IN JULY, physicists found the long sought and the elusive Higgs Boson. Commonly known as the God Particle, it is a sub-atomic particle that is 133 times heavier than a proton and essentially answers the biggest mystery in Physics, “What gives matter mass?”
The existence of the Higgs Boson was found in the 1960s when certain particles that were unaccounted for came up in mathematical calculations. It was named after Peter Higgs who suggested the probability of its existence.
According to Wikipedia, a ‘boson’ is a type of particle that allows multiple identical particles to exist in the same quantum state in the same place. The existence of the Higgs Boson was found in the 1960s when certain particles that were unaccounted for came up in mathematical calculations.
A WSU Physics Prof, Nick Solomy explaining the significance of this discovery for the general people, said “An energy field that permeated through the early universe after the Big Bang (and is present even today) is the field that resists the motion of particles when they move through it. It is this resistance to motion that gives the particle its mass.”
Therefore, the discovery of the Higgs Boson proved the existence of the Higgs field which is just like an EM field and we supposedly pass through it all the time. This energy field gives us our ‘mass’ and the Higgs Boson is a particle created by it. This particle is elusive because it does not exist at all times and needs special conditions and has specific energy requirements in order to be created.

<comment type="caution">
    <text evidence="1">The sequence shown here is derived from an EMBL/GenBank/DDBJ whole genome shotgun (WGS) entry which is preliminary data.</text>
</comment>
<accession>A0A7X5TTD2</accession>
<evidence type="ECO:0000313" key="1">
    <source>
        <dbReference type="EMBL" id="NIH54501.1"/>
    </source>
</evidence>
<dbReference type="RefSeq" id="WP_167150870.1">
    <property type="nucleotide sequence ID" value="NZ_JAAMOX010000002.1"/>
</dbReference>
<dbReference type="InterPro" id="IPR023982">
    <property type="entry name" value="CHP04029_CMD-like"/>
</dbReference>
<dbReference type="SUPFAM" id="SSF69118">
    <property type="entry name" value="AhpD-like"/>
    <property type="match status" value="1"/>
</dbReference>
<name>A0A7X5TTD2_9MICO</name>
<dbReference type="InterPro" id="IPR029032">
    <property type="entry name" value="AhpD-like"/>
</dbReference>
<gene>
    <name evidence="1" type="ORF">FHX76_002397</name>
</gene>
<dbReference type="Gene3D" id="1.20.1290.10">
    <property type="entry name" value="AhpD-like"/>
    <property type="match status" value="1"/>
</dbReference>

According to Solomy, this Higgs Boson interacts with the proposed Higgs field to create all the particles that we see around us and hence creates normal matter. Like we can control magnetic and electromagnetic interactions, Solomy wonders if it will also be possible to control the interaction of mass.
Since our understanding of this particle is just elementary, there are a lot of scope for study in this field and the evidence of its properties are also likely to affect and influence our understanding of the universe.
Seen in the picture is a computer visualization.It depicts one array of particle debris that physicists would expect from the decay of the Higgs boson in the Large Hadron Collider, the world’s largest particle accelerator. After years of effort, officials at the European laboratory CERN report that the Higgs apparently exists and has characteristics in line with the standard model of particle physics. Credit: © 2012 CERN